We were enjoying sundowners in the flood plain of the Chobe River, with a huge herd of elephants drinking on the other side of the river. Although we were in Namibia, they were in Botswana’s Chobe National Park. It was a timeless moment to hold in our hearts forever. Discover Chobe River Camp in Zambezi region, Namibia, and things to do there.
A croc sunned itself next to the river and oxpeckers stabbed for food on cows. The Namibian side is communal land rather than national park and the locals use the flood plain to graze their cattle, which seem to mix happily with the wildlife.
I was admiring some baobab trees in Botswana when we saw about 400 buffalo coming down to the river to drink in a straggly line of dust. A trio of kudu joined in further downstream. It was late May and the river was fairly narrow so all sightings on the Botswana side were quite close. Once the hoped-for rains come again in August to January, the river broadens and the flood plains fill.
We were so enthralled with the magic of the elephants that the sun sank almost unnoticed below the horizon.
Although Chobe River Camp stretches out along the Chobe River just 4km from the Ngoma border post into Botswana, it’s officially in Namibia’s north-eastern Zambezi region, which is a wonderful watery world of rivers that include the Kavango, Kwando, Chobe and Zambezi. It's a refreshing change from Namibia’s desert areas further west and south.
The main area
To welcome you at the entrance to the camp are two almost life-size welded metal hippos. The main area – constructed of mopani poles and canvas – consists of a double-volume reception area, lounge and bar, as well as a dining room where we enjoyed fresh fruit, delicious omelettes and lemon poppy seed muffins for breakfast.
There’s a sheltered pool area with loungers and a view of the river, a shaded deck that juts out over the river, and a bush lapa that is the setting for dinners romantically lit by firelight and paraffin lamps, with blankets thrown over the back of your safari chairs in case you get chilly.
The Meru-style tented rooms are set on stilts with a small veranda outside. Inside is a bedroom with the untraditional colour scheme of lime green and purple, with a dressing area and bathroom behind. An evaporative air cooler cools things down when it’s hot in the middle of the day – even on the cusp of winter when we visited. There’s a small desk and tea station in one corner and an open wardrobe in another. Mosquito nets around the beds will be welcome in summer.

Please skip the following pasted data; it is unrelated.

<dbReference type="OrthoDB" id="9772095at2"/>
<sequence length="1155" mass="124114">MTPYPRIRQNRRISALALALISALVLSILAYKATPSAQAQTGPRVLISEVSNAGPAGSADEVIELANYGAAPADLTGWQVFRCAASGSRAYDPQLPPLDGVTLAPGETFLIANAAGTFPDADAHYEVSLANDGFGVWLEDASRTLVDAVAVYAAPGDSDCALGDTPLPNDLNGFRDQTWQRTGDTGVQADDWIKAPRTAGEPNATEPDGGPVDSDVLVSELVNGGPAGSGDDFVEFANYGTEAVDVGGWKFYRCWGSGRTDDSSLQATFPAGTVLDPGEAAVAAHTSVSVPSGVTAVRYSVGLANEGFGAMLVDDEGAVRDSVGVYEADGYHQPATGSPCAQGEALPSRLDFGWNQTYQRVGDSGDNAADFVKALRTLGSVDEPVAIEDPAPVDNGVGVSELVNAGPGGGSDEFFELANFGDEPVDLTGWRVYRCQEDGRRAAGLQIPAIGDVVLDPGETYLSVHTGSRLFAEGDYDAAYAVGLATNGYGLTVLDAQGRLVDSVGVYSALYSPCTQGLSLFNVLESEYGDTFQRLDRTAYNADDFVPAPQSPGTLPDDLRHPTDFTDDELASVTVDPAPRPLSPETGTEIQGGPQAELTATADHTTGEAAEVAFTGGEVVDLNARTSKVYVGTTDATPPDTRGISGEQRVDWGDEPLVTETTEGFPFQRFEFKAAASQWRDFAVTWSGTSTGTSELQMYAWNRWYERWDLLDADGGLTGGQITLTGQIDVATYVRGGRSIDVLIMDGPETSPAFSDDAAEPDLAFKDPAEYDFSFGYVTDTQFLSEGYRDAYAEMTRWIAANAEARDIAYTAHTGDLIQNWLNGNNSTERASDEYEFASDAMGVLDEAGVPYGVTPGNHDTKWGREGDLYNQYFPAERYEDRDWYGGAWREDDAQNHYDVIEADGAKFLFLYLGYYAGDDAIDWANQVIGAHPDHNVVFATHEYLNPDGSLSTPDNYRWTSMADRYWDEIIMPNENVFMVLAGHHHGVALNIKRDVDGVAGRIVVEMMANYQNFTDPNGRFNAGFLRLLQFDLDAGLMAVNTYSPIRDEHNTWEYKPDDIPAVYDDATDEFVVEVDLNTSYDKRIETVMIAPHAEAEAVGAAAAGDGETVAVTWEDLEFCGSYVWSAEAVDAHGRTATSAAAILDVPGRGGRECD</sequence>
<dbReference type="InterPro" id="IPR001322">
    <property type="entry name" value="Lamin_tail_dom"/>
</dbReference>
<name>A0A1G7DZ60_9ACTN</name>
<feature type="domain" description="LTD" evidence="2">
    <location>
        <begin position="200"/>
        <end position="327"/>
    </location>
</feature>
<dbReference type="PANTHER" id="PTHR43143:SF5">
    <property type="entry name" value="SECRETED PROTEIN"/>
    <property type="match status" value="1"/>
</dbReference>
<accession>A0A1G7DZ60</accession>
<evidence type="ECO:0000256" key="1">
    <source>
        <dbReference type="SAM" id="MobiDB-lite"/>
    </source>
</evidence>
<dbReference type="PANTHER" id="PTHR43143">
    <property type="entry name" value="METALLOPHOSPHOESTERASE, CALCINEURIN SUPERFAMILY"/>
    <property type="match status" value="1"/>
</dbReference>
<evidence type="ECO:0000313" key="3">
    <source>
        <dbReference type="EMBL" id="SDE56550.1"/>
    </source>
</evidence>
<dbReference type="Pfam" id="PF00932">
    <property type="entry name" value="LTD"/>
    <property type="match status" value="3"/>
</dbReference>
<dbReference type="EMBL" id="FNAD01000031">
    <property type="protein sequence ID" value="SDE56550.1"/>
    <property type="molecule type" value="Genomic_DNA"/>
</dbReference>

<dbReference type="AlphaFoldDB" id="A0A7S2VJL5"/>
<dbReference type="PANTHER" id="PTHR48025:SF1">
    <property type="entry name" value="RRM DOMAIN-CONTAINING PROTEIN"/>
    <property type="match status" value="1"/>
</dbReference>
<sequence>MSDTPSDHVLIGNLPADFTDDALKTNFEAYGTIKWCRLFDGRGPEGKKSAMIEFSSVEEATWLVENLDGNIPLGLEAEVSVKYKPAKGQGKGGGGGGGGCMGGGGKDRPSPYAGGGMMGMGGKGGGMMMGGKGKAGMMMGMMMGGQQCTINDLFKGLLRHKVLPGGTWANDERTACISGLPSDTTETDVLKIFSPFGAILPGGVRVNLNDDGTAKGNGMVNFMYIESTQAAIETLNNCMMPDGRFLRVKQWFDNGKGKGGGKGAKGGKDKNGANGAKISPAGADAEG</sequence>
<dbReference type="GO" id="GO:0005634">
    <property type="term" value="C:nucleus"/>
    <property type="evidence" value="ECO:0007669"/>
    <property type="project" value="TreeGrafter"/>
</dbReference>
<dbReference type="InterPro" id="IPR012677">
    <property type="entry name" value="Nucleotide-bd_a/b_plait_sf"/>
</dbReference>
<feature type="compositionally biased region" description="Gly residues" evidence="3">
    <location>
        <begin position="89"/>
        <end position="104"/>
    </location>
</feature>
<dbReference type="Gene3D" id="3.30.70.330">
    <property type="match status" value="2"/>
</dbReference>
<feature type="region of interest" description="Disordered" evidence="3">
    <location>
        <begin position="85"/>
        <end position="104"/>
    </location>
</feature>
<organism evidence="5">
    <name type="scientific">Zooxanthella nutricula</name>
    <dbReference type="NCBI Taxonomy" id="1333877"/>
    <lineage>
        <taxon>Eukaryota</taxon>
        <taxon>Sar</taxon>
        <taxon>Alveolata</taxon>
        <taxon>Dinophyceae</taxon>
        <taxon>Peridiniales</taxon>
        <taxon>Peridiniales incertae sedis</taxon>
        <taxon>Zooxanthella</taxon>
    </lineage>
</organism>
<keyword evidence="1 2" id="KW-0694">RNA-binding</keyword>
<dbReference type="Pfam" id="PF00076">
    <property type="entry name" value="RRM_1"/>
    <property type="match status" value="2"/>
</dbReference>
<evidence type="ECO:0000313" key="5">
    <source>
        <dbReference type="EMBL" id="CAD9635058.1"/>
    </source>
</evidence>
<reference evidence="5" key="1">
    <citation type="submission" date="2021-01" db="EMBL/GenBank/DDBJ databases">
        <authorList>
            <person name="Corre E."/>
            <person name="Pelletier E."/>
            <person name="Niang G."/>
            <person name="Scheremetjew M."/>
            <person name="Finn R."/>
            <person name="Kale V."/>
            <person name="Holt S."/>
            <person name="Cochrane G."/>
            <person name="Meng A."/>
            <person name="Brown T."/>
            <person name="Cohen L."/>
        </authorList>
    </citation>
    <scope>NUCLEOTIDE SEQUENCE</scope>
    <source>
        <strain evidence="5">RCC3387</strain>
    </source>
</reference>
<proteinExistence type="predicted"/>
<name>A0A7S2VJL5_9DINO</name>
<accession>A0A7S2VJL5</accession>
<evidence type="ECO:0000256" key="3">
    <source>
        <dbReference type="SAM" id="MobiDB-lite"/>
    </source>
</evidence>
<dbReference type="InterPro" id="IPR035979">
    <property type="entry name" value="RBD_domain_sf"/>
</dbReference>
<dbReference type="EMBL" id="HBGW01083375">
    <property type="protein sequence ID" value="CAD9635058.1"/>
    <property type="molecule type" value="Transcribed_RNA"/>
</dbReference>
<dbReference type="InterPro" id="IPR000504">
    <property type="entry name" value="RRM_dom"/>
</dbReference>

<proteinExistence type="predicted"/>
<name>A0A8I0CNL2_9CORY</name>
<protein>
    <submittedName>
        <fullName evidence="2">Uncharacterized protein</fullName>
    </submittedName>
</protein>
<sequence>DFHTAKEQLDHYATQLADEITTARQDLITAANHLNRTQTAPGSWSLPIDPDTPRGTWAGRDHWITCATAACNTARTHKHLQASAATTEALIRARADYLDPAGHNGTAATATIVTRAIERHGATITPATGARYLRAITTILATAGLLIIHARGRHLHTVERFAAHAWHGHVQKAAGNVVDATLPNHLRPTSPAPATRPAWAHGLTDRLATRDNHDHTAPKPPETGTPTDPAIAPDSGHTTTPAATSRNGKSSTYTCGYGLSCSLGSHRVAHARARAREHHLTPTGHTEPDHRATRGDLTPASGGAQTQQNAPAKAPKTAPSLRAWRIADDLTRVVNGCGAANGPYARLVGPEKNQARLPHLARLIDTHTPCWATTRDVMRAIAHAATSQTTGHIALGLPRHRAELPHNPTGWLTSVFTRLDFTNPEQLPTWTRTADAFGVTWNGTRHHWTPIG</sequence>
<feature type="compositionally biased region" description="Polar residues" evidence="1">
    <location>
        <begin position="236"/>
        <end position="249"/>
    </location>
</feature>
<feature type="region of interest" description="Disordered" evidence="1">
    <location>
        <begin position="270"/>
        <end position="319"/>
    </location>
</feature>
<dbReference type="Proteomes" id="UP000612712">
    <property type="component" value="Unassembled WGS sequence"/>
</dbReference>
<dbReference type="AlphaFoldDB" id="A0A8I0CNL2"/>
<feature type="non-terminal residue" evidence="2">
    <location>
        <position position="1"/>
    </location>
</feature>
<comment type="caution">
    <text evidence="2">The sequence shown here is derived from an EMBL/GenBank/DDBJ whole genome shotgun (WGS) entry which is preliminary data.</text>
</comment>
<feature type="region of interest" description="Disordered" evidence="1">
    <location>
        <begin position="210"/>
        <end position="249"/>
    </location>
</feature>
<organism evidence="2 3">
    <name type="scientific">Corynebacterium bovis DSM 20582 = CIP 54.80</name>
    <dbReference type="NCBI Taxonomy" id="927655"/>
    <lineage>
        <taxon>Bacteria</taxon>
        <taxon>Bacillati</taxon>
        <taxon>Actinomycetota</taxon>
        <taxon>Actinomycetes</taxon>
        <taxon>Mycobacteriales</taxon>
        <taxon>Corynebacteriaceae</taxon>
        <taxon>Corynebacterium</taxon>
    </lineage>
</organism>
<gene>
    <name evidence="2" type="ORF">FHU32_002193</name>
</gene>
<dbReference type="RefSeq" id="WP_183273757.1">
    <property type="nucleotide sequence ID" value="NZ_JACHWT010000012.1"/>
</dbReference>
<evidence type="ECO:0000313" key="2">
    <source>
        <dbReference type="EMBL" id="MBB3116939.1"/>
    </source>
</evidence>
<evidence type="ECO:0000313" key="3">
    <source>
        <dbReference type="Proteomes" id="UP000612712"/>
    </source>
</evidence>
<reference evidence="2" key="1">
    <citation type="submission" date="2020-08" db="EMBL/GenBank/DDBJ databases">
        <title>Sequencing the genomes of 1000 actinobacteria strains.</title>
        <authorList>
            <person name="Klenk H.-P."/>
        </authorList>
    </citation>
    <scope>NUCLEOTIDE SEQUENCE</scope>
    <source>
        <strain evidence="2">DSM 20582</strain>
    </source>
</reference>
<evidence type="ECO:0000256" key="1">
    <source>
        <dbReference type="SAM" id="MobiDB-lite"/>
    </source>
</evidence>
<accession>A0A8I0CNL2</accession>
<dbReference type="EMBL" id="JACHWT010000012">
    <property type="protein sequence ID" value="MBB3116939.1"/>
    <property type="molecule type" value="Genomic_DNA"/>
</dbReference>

Just a note for those of you who are committed to camping for whatever reason, Chobe River Camp also has a small campsite along the river’s edge. Campers are welcome to use facilities like the pool and restaurant.
1. Go on a Chobe National Park safari
Chobe River Camp is just 4km away from the Ngoma border into Botswana and the Chobe National Park, so it makes an ideal half- or full-day safari. Ask about this at reception, or do it as a self-drive. Some of the animals you can expect to see in this western part of Chobe include big elephant and buffalo herds, giraffe, zebra, sable and other antelope. You may be lucky to see spotted hyena, lion or leopard, and you’ll certainly meet a few of the unusual big baobab trees. (Just make sure you take your passport and have a visa if you need one for Botswana.)
2. Take a day trip to Victoria Falls
3. Enjoy a nature drive on the Namibian side of the Chobe River
4. Hop on a Chobe River cruise
A Chobe River cruise in a motor boat boat is a chance to get a different perspective of the surrounding wildlife from what you get on a game drive. See elephant, buffalo, hippo, crocodile and other big game along the river edges and revel in the birdlife of the area, with African fish-eagle, African jacana, bee-eaters, kingfishers and more. Choose between an early morning cruise or a sundowner cruise to get beautiful views of the sun setting over the river.
5. Go fishing
6. Enjoy a guided canoe trip
Depending on water levels and the presence/absence of hippo in the area at the time when you visit, go with a guide on a canoe trail along the river. Discover a diversity of birdlife and enjoy the gentle rhythm of your oars dipping into the water. The silence of the canoes allows you to get close to birds for great photo opportunities, perhaps even to elephants or buffalos along the shoreline.
7. Go bird-watching
8. Join a guide for a bush walk
If you enjoy walking and getting acquainted with nature at close range, do a guided walking safari when you can learn about the animals, birds and plants of the area, as well as some of the conservation and community issues. Feel the warmth of the sun, smell the dust and hear the trumpeting of elephants or the call of the African fish-eagle.
9. Cool off in the camp’s swimming pool
10. Enjoy dinner in the lapa
11. Spend time on the viewing deck
12. Relax on the deck of your tent
Early morning is an ideal time to sit in a safari chair on the stoep of your tent overlooking the Chobe River to watch the world come to life. Make a mug of coffee and have the world to yourself as you watch sunrise paint the sky in a kaleidoscope of colours, hear birds begin to chirp, perhaps even the roar of a lion. It’s a glorious way to begin a day of immersion in nature.
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